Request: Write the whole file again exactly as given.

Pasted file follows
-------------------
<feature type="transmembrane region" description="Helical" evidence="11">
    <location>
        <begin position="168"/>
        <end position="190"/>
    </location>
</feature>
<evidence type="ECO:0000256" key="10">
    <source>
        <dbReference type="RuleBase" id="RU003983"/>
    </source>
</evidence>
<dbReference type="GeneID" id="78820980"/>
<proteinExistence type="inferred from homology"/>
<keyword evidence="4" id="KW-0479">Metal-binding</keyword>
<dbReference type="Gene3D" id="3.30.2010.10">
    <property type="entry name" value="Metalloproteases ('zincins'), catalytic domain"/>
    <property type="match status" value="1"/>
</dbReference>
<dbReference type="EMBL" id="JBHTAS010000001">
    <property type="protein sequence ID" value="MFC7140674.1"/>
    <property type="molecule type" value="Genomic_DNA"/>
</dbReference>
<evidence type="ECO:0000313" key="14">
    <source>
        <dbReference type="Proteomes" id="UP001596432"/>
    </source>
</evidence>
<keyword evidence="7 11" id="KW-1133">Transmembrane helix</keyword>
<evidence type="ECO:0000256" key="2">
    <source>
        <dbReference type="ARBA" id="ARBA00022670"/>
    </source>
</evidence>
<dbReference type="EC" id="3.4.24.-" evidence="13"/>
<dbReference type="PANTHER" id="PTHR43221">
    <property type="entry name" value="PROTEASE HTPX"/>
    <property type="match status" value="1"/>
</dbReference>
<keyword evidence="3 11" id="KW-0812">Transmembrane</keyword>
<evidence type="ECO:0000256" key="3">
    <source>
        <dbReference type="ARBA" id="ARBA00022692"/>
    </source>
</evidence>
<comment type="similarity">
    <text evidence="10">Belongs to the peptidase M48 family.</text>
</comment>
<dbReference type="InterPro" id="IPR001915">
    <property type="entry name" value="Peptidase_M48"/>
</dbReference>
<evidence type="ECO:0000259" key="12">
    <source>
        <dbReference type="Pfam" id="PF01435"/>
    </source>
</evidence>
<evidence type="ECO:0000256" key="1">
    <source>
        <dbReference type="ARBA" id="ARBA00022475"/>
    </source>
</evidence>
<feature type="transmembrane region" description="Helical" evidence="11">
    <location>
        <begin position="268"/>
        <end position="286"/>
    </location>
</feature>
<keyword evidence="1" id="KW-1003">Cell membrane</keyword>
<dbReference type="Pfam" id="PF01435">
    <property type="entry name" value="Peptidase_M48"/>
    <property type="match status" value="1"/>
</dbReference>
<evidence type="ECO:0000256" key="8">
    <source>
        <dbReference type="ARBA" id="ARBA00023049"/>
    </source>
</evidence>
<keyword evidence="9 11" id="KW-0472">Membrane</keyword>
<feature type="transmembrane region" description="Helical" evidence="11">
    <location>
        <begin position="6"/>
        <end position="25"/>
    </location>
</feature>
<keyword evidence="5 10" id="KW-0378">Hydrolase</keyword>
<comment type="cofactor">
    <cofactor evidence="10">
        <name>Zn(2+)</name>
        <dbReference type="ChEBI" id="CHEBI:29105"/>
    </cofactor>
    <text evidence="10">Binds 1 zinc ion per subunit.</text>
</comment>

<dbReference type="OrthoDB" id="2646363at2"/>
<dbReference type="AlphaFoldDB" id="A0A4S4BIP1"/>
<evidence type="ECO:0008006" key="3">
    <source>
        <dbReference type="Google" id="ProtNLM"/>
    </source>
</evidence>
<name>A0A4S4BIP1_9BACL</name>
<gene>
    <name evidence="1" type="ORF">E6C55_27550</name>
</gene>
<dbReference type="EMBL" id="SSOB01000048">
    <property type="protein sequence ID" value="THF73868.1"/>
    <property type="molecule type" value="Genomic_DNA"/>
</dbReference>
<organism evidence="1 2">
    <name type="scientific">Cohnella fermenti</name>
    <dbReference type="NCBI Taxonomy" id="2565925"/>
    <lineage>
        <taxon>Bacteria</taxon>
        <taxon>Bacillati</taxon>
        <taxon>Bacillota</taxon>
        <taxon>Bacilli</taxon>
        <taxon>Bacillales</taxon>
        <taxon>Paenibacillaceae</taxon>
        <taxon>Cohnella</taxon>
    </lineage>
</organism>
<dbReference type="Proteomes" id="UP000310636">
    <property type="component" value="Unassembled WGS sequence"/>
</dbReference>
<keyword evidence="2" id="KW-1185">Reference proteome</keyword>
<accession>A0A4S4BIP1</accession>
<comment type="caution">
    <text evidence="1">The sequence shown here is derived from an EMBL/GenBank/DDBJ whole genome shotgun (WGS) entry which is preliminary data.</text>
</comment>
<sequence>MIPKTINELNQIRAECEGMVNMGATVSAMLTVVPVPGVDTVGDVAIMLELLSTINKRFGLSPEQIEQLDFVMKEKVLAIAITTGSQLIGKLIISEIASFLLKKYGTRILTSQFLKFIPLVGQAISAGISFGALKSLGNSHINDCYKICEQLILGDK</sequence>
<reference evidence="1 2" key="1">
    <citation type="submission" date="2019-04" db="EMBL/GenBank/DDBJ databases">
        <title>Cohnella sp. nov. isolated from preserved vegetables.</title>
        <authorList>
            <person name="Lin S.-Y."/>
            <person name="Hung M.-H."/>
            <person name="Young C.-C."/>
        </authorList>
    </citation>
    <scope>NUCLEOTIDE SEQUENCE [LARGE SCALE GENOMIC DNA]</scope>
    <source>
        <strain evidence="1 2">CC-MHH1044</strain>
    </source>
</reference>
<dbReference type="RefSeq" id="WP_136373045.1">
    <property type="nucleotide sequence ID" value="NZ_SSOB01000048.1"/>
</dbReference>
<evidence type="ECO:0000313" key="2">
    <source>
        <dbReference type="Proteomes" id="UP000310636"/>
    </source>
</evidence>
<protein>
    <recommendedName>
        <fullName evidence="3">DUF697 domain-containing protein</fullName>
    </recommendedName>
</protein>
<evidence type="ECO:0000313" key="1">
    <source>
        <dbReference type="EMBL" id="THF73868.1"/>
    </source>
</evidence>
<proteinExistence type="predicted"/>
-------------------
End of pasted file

<feature type="transmembrane region" description="Helical" evidence="11">
    <location>
        <begin position="168"/>
        <end position="190"/>
    </location>
</feature>
<evidence type="ECO:0000256" key="10">
    <source>
        <dbReference type="RuleBase" id="RU003983"/>
    </source>
</evidence>
<dbReference type="GeneID" id="78820980"/>
<proteinExistence type="inferred from homology"/>
<keyword evidence="4" id="KW-0479">Metal-binding</keyword>
<dbReference type="Gene3D" id="3.30.2010.10">
    <property type="entry name" value="Metalloproteases ('zincins'), catalytic domain"/>
    <property type="match status" value="1"/>
</dbReference>
<dbReference type="EMBL" id="JBHTAS010000001">
    <property type="protein sequence ID" value="MFC7140674.1"/>
    <property type="molecule type" value="Genomic_DNA"/>
</dbReference>
<evidence type="ECO:0000313" key="14">
    <source>
        <dbReference type="Proteomes" id="UP001596432"/>
    </source>
</evidence>
<keyword evidence="7 11" id="KW-1133">Transmembrane helix</keyword>
<evidence type="ECO:0000256" key="2">
    <source>
        <dbReference type="ARBA" id="ARBA00022670"/>
    </source>
</evidence>
<dbReference type="EC" id="3.4.24.-" evidence="13"/>
<dbReference type="PANTHER" id="PTHR43221">
    <property type="entry name" value="PROTEASE HTPX"/>
    <property type="match status" value="1"/>
</dbReference>
<keyword evidence="3 11" id="KW-0812">Transmembrane</keyword>
<evidence type="ECO:0000256" key="3">
    <source>
        <dbReference type="ARBA" id="ARBA00022692"/>
    </source>
</evidence>
<comment type="similarity">
    <text evidence="10">Belongs to the peptidase M48 family.</text>
</comment>
<dbReference type="InterPro" id="IPR001915">
    <property type="entry name" value="Peptidase_M48"/>
</dbReference>
<evidence type="ECO:0000259" key="12">
    <source>
        <dbReference type="Pfam" id="PF01435"/>
    </source>
</evidence>
<evidence type="ECO:0000256" key="1">
    <source>
        <dbReference type="ARBA" id="ARBA00022475"/>
    </source>
</evidence>
<feature type="transmembrane region" description="Helical" evidence="11">
    <location>
        <begin position="268"/>
        <end position="286"/>
    </location>
</feature>
<keyword evidence="1" id="KW-1003">Cell membrane</keyword>
<dbReference type="Pfam" id="PF01435">
    <property type="entry name" value="Peptidase_M48"/>
    <property type="match status" value="1"/>
</dbReference>
<evidence type="ECO:0000256" key="8">
    <source>
        <dbReference type="ARBA" id="ARBA00023049"/>
    </source>
</evidence>
<keyword evidence="9 11" id="KW-0472">Membrane</keyword>
<feature type="transmembrane region" description="Helical" evidence="11">
    <location>
        <begin position="6"/>
        <end position="25"/>
    </location>
</feature>
<keyword evidence="5 10" id="KW-0378">Hydrolase</keyword>
<comment type="cofactor">
    <cofactor evidence="10">
        <name>Zn(2+)</name>
        <dbReference type="ChEBI" id="CHEBI:29105"/>
    </cofactor>
    <text evidence="10">Binds 1 zinc ion per subunit.</text>
</comment>

<dbReference type="OrthoDB" id="2646363at2"/>
<dbReference type="AlphaFoldDB" id="A0A4S4BIP1"/>
<evidence type="ECO:0008006" key="3">
    <source>
        <dbReference type="Google" id="ProtNLM"/>
    </source>
</evidence>
<name>A0A4S4BIP1_9BACL</name>
<gene>
    <name evidence="1" type="ORF">E6C55_27550</name>
</gene>
<dbReference type="EMBL" id="SSOB01000048">
    <property type="protein sequence ID" value="THF73868.1"/>
    <property type="molecule type" value="Genomic_DNA"/>
</dbReference>
<organism evidence="1 2">
    <name type="scientific">Cohnella fermenti</name>
    <dbReference type="NCBI Taxonomy" id="2565925"/>
    <lineage>
        <taxon>Bacteria</taxon>
        <taxon>Bacillati</taxon>
        <taxon>Bacillota</taxon>
        <taxon>Bacilli</taxon>
        <taxon>Bacillales</taxon>
        <taxon>Paenibacillaceae</taxon>
        <taxon>Cohnella</taxon>
    </lineage>
</organism>
<dbReference type="Proteomes" id="UP000310636">
    <property type="component" value="Unassembled WGS sequence"/>
</dbReference>
<keyword evidence="2" id="KW-1185">Reference proteome</keyword>
<accession>A0A4S4BIP1</accession>
<comment type="caution">
    <text evidence="1">The sequence shown here is derived from an EMBL/GenBank/DDBJ whole genome shotgun (WGS) entry which is preliminary data.</text>
</comment>
<sequence>MIPKTINELNQIRAECEGMVNMGATVSAMLTVVPVPGVDTVGDVAIMLELLSTINKRFGLSPEQIEQLDFVMKEKVLAIAITTGSQLIGKLIISEIASFLLKKYGTRILTSQFLKFIPLVGQAISAGISFGALKSLGNSHINDCYKICEQLILGDK</sequence>
<reference evidence="1 2" key="1">
    <citation type="submission" date="2019-04" db="EMBL/GenBank/DDBJ databases">
        <title>Cohnella sp. nov. isolated from preserved vegetables.</title>
        <authorList>
            <person name="Lin S.-Y."/>
            <person name="Hung M.-H."/>
            <person name="Young C.-C."/>
        </authorList>
    </citation>
    <scope>NUCLEOTIDE SEQUENCE [LARGE SCALE GENOMIC DNA]</scope>
    <source>
        <strain evidence="1 2">CC-MHH1044</strain>
    </source>
</reference>
<dbReference type="RefSeq" id="WP_136373045.1">
    <property type="nucleotide sequence ID" value="NZ_SSOB01000048.1"/>
</dbReference>
<evidence type="ECO:0000313" key="2">
    <source>
        <dbReference type="Proteomes" id="UP000310636"/>
    </source>
</evidence>
<protein>
    <recommendedName>
        <fullName evidence="3">DUF697 domain-containing protein</fullName>
    </recommendedName>
</protein>
<evidence type="ECO:0000313" key="1">
    <source>
        <dbReference type="EMBL" id="THF73868.1"/>
    </source>
</evidence>
<proteinExistence type="predicted"/>